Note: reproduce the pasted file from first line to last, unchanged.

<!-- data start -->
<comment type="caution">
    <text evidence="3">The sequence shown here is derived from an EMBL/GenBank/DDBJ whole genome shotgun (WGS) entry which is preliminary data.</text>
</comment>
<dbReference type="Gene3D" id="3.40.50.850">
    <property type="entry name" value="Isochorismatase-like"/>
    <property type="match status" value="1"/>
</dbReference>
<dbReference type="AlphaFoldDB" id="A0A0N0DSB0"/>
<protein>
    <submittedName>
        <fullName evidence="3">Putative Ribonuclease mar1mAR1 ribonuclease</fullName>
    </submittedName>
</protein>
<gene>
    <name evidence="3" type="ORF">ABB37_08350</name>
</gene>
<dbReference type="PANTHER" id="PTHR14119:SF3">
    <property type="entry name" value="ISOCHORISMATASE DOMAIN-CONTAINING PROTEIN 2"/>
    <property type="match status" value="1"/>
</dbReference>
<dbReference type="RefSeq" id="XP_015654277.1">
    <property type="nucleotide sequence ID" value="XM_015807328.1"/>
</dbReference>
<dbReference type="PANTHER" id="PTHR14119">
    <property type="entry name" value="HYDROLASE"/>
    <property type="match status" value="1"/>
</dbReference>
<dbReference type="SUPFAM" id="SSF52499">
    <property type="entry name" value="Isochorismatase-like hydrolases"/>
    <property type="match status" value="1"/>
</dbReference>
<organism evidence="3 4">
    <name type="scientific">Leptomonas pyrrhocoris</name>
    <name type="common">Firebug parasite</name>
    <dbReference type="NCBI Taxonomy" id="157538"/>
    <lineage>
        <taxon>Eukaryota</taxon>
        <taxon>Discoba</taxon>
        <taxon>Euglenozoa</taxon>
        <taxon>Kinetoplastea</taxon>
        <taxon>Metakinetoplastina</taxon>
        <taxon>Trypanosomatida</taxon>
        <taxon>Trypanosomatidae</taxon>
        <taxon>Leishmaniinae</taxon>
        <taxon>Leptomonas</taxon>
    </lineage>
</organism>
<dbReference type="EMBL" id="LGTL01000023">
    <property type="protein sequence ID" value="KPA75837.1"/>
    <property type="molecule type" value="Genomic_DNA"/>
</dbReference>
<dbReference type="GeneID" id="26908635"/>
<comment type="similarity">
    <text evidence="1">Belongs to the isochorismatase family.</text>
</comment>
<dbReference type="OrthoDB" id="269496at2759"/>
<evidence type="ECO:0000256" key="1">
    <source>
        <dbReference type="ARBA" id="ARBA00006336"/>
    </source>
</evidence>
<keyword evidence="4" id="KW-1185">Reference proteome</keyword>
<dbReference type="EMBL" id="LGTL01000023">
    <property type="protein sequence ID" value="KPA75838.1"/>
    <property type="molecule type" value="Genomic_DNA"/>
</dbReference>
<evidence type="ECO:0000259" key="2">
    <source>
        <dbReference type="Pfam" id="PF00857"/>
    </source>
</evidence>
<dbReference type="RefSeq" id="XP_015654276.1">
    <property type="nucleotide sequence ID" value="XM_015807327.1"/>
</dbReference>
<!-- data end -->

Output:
<comment type="caution">
    <text evidence="3">The sequence shown here is derived from an EMBL/GenBank/DDBJ whole genome shotgun (WGS) entry which is preliminary data.</text>
</comment>
<dbReference type="Gene3D" id="3.40.50.850">
    <property type="entry name" value="Isochorismatase-like"/>
    <property type="match status" value="1"/>
</dbReference>
<dbReference type="AlphaFoldDB" id="A0A0N0DSB0"/>
<protein>
    <submittedName>
        <fullName evidence="3">Putative Ribonuclease mar1mAR1 ribonuclease</fullName>
    </submittedName>
</protein>
<gene>
    <name evidence="3" type="ORF">ABB37_08350</name>
</gene>
<dbReference type="PANTHER" id="PTHR14119:SF3">
    <property type="entry name" value="ISOCHORISMATASE DOMAIN-CONTAINING PROTEIN 2"/>
    <property type="match status" value="1"/>
</dbReference>
<dbReference type="RefSeq" id="XP_015654277.1">
    <property type="nucleotide sequence ID" value="XM_015807328.1"/>
</dbReference>
<dbReference type="PANTHER" id="PTHR14119">
    <property type="entry name" value="HYDROLASE"/>
    <property type="match status" value="1"/>
</dbReference>
<dbReference type="SUPFAM" id="SSF52499">
    <property type="entry name" value="Isochorismatase-like hydrolases"/>
    <property type="match status" value="1"/>
</dbReference>
<organism evidence="3 4">
    <name type="scientific">Leptomonas pyrrhocoris</name>
    <name type="common">Firebug parasite</name>
    <dbReference type="NCBI Taxonomy" id="157538"/>
    <lineage>
        <taxon>Eukaryota</taxon>
        <taxon>Discoba</taxon>
        <taxon>Euglenozoa</taxon>
        <taxon>Kinetoplastea</taxon>
        <taxon>Metakinetoplastina</taxon>
        <taxon>Trypanosomatida</taxon>
        <taxon>Trypanosomatidae</taxon>
        <taxon>Leishmaniinae</taxon>
        <taxon>Leptomonas</taxon>
    </lineage>
</organism>
<dbReference type="EMBL" id="LGTL01000023">
    <property type="protein sequence ID" value="KPA75837.1"/>
    <property type="molecule type" value="Genomic_DNA"/>
</dbReference>
<dbReference type="GeneID" id="26908635"/>
<comment type="similarity">
    <text evidence="1">Belongs to the isochorismatase family.</text>
</comment>
<dbReference type="OrthoDB" id="269496at2759"/>
<evidence type="ECO:0000256" key="1">
    <source>
        <dbReference type="ARBA" id="ARBA00006336"/>
    </source>
</evidence>
<keyword evidence="4" id="KW-1185">Reference proteome</keyword>
<dbReference type="EMBL" id="LGTL01000023">
    <property type="protein sequence ID" value="KPA75838.1"/>
    <property type="molecule type" value="Genomic_DNA"/>
</dbReference>
<evidence type="ECO:0000259" key="2">
    <source>
        <dbReference type="Pfam" id="PF00857"/>
    </source>
</evidence>
<dbReference type="RefSeq" id="XP_015654276.1">
    <property type="nucleotide sequence ID" value="XM_015807327.1"/>
</dbReference>